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NetBSD 6.1.5 - man page for targets (netbsd section 5)

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TARGETS(5)			     BSD File Formats Manual			       TARGETS(5)

NAME
     targets -- configuration file for iSCSI targets

SYNOPSIS
     targets

DESCRIPTION
     The targets file describes the iSCSI storage which is presented to iSCSI initiators by the
     iscsi-target(8) service.  A description of the iSCSI protocol can be found in Internet Small
     Computer Systems Interface RFC 3720.

     Each line in the file (other than comment lines that begin with a '#') specifies an extent,
     a device (made up of extents or other devices), or a target to present to the initiator.

     Each definition, an extent, a device, and a target, is specified on a single whitespace
     delimited line.

     The extent definition specifies a piece of storage that will be used as storage, and pre-
     sented to initiators.  It is the basic definition for an iSCSI target.  Each target must
     contain at least one extent definition.  The first field in the definition is the extent
     name, which must begin with the word ``extent'' and be followed by a number.  The next field
     is the file or NetBSD device which will be used as persistent storage.  The next field is
     the offset (in bytes) of the start of the extent.	This field is usually 0.  The fourth
     field in the definition is the size of the extent.  The basic unit is bytes, and the short-
     hand KB, MB, GB, and TB can be used for kilobytes (1024 bytes), megabytes (1024 kilobytes),
     gigabytes (1024 megabytes), and terabytes (1024 gigabytes) respectively.  It is possible to
     use the word ``size'' to use the full size of the pre-existing regular file given in the
     extent name.

     The device definition specifies a LUN or device, and is made up of extents and other
     devices.  It is possible to create hierarchies of devices using the device definition.  The
     first field in the definition is the device name, which must begin with the word ``device''
     and be followed by a number.  The next field is the type of resilience that is to be pro-
     vided by the device.  For simple devices, RAID0 suffices.	Greater resilience can be gained
     by using the RAID1 resilience field.  Following the resilience field is a list of extents or
     other devices.  Large devices can be created by using multiple RAID0 extents, in which case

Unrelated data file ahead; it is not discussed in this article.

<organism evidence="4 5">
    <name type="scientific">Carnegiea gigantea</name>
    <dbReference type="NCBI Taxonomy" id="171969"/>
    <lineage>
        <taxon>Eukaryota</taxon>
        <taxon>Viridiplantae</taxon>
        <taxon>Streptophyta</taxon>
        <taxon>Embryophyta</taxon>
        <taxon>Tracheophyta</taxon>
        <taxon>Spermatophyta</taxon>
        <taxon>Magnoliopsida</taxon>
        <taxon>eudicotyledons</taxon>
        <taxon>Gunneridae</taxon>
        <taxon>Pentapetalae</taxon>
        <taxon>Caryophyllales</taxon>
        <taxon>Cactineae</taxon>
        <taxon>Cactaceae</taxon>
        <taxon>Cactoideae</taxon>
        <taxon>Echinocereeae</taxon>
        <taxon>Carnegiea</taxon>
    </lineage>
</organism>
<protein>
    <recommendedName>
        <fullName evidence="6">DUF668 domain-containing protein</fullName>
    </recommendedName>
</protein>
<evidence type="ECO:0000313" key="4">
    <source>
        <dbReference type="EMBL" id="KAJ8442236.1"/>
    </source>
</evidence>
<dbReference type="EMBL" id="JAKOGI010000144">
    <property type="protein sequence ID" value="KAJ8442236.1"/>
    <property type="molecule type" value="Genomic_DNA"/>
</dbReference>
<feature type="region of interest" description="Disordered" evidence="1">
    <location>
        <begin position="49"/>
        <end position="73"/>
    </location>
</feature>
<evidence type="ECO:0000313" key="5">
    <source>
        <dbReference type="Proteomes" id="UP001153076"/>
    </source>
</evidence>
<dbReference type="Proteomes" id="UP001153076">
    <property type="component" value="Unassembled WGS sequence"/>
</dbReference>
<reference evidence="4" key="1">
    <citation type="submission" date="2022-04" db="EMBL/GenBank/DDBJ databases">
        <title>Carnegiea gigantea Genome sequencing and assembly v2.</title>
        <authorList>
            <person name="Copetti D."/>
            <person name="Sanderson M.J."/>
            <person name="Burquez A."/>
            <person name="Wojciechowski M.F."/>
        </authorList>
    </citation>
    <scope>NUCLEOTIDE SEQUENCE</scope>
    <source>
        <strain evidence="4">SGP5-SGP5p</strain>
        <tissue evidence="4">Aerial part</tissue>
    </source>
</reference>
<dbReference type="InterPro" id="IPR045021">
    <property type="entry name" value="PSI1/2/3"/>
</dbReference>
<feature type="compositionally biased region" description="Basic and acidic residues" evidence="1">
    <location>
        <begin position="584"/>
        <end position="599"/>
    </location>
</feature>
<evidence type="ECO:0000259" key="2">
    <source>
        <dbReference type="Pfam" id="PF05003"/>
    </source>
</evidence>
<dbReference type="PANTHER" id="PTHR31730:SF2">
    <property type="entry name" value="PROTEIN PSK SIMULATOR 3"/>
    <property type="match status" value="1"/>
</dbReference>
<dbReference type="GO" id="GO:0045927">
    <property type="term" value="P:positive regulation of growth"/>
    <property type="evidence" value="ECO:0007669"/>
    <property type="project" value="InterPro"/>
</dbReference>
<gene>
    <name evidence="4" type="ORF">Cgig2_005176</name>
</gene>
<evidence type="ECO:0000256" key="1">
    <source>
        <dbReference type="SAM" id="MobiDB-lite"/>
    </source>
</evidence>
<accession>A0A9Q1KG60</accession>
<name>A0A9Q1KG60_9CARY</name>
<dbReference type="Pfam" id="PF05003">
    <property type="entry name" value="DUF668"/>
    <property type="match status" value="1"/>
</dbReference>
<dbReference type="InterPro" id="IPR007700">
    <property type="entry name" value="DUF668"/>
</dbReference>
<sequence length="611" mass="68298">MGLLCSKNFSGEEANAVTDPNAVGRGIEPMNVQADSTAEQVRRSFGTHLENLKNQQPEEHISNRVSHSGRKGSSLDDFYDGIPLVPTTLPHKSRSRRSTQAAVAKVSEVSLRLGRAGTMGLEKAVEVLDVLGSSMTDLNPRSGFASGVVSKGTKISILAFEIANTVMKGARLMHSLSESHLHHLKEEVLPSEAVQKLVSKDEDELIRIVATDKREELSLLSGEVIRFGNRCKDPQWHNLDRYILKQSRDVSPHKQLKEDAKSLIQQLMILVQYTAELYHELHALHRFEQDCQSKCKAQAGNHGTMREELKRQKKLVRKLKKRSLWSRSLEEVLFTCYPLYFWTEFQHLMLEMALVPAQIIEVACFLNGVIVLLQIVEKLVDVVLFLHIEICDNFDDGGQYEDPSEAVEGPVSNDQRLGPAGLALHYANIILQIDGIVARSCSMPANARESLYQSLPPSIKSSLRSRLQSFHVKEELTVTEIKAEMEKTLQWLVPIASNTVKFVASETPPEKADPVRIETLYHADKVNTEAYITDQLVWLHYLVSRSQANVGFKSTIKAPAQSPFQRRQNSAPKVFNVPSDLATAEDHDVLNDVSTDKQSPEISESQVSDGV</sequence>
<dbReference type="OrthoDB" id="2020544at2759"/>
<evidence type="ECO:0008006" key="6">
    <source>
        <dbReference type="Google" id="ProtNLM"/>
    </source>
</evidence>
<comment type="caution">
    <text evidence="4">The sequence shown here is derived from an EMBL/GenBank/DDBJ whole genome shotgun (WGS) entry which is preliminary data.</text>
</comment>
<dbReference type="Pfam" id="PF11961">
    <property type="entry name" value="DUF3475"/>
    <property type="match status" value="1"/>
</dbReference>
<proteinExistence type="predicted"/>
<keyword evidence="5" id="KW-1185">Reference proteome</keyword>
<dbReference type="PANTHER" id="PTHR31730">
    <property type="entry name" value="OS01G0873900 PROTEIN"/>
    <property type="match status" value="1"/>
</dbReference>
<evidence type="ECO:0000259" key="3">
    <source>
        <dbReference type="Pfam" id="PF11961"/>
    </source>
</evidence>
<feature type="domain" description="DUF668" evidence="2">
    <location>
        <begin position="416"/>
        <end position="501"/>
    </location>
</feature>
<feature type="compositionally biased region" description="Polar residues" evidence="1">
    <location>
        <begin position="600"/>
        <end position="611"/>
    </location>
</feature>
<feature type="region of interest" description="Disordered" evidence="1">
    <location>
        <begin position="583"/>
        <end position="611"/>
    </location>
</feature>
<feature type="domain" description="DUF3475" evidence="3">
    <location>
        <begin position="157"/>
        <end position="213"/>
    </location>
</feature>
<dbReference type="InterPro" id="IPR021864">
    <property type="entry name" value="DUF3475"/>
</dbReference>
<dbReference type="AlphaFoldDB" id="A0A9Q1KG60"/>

each extent will be concatenated.	Resilient devices can be created by using multiple RAID1
     devices or extents, in which case data will be written to each of the devices or extents in
     turn.  If RAID1 resilience is used, all the extents or sub-devices must be the same size.
     Please note that RAID1 recovery is not yet supported by the iscsi-target(8) utility.  An
     extent or sub-device may only be used once.

     The target definition specifies an iSCSI target, which is presented to the iSCSI initiator.
     Multiple targets can be specified.  The first field in the definition is the target name,
     which must begin with either of the words ``target'' or ``lun'' and be followed by a number.
     Optionally, if a target is followed by an ``='' sign and some text, the text is taken to be
     that of the iSCSI Qualified Name of the target.  This IQN is used by the initiator to con-
     nect to the appropriate target.  The next field is a selector for whether the storage should
     be presented as writable, or merely as read-only storage.	The field of ``rw'' denotes read-
     write storage, whilst ``ro'' denotes read-only storage.  The next field is the device or
     extent name that will be used as persistent storage for this target.  The fourth field is a
     slash-notation netmask which will be used, during the discovery phase, to control the net-
     work addresses to which targets will be presented.  The magic values ``any'' and ``all''
     will expand to be the same as ``0/0''.  If an attempt is made to discover a target which is
     not allowed by the netmask, a warning will be issued using syslog(3) to make administrators
     aware of this attempt.  The administrator can still use tcp wrapper functionality, as found
     in hosts_access(5) and hosts.deny(5) to allow or deny discovery attempts from initiators as
     well as using the inbuilt netmask functionality.

FILES
     /etc/iscsi/targets  the list of exported storage targets

SEE ALSO
     syslog(3), hosts.deny(5), hosts_access(5), iscsi-target(8)

HISTORY
     The targets file first appeared in NetBSD 4.0.

BSD					December 18, 2007				      BSD
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